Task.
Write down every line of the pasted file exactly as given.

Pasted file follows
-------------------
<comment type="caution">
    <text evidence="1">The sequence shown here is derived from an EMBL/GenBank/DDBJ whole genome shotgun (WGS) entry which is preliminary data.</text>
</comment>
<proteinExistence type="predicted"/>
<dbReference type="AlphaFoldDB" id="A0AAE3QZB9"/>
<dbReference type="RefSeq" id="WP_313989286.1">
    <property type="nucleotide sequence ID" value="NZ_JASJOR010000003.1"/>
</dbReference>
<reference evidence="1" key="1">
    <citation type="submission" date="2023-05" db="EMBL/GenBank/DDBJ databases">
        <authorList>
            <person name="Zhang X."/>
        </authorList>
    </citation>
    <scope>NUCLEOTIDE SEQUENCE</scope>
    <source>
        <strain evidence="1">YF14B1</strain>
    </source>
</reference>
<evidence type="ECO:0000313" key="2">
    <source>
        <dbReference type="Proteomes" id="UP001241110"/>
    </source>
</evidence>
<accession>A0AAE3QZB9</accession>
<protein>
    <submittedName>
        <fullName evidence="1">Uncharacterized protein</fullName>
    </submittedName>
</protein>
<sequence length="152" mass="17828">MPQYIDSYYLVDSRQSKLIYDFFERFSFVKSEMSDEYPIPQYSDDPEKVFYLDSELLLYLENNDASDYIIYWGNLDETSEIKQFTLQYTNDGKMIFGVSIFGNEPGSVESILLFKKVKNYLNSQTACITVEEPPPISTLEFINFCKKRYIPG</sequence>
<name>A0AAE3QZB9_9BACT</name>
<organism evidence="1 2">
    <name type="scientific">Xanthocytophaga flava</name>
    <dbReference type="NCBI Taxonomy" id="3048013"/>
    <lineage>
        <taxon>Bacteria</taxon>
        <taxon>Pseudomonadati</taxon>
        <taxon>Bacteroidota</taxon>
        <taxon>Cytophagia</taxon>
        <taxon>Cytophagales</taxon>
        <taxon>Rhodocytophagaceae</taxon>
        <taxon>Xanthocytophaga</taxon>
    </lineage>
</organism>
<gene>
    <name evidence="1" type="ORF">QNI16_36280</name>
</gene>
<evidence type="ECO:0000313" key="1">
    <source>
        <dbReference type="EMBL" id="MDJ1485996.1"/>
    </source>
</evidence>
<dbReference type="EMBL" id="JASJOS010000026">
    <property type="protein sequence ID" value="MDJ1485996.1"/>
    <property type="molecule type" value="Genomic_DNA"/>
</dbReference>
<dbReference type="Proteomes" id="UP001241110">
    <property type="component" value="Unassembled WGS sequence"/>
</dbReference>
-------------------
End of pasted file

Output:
<comment type="caution">
    <text evidence="1">The sequence shown here is derived from an EMBL/GenBank/DDBJ whole genome shotgun (WGS) entry which is preliminary data.</text>
</comment>
<proteinExistence type="predicted"/>
<dbReference type="AlphaFoldDB" id="A0AAE3QZB9"/>
<dbReference type="RefSeq" id="WP_313989286.1">
    <property type="nucleotide sequence ID" value="NZ_JASJOR010000003.1"/>
</dbReference>
<reference evidence="1" key="1">
    <citation type="submission" date="2023-05" db="EMBL/GenBank/DDBJ databases">
        <authorList>
            <person name="Zhang X."/>
        </authorList>
    </citation>
    <scope>NUCLEOTIDE SEQUENCE</scope>
    <source>
        <strain evidence="1">YF14B1</strain>
    </source>
</reference>
<evidence type="ECO:0000313" key="2">
    <source>
        <dbReference type="Proteomes" id="UP001241110"/>
    </source>
</evidence>
<accession>A0AAE3QZB9</accession>
<protein>
    <submittedName>
        <fullName evidence="1">Uncharacterized protein</fullName>
    </submittedName>
</protein>
<sequence length="152" mass="17828">MPQYIDSYYLVDSRQSKLIYDFFERFSFVKSEMSDEYPIPQYSDDPEKVFYLDSELLLYLENNDASDYIIYWGNLDETSEIKQFTLQYTNDGKMIFGVSIFGNEPGSVESILLFKKVKNYLNSQTACITVEEPPPISTLEFINFCKKRYIPG</sequence>
<name>A0AAE3QZB9_9BACT</name>
<organism evidence="1 2">
    <name type="scientific">Xanthocytophaga flava</name>
    <dbReference type="NCBI Taxonomy" id="3048013"/>
    <lineage>
        <taxon>Bacteria</taxon>
        <taxon>Pseudomonadati</taxon>
        <taxon>Bacteroidota</taxon>
        <taxon>Cytophagia</taxon>
        <taxon>Cytophagales</taxon>
        <taxon>Rhodocytophagaceae</taxon>
        <taxon>Xanthocytophaga</taxon>
    </lineage>
</organism>
<gene>
    <name evidence="1" type="ORF">QNI16_36280</name>
</gene>
<evidence type="ECO:0000313" key="1">
    <source>
        <dbReference type="EMBL" id="MDJ1485996.1"/>
    </source>
</evidence>
<dbReference type="EMBL" id="JASJOS010000026">
    <property type="protein sequence ID" value="MDJ1485996.1"/>
    <property type="molecule type" value="Genomic_DNA"/>
</dbReference>
<dbReference type="Proteomes" id="UP001241110">
    <property type="component" value="Unassembled WGS sequence"/>
</dbReference>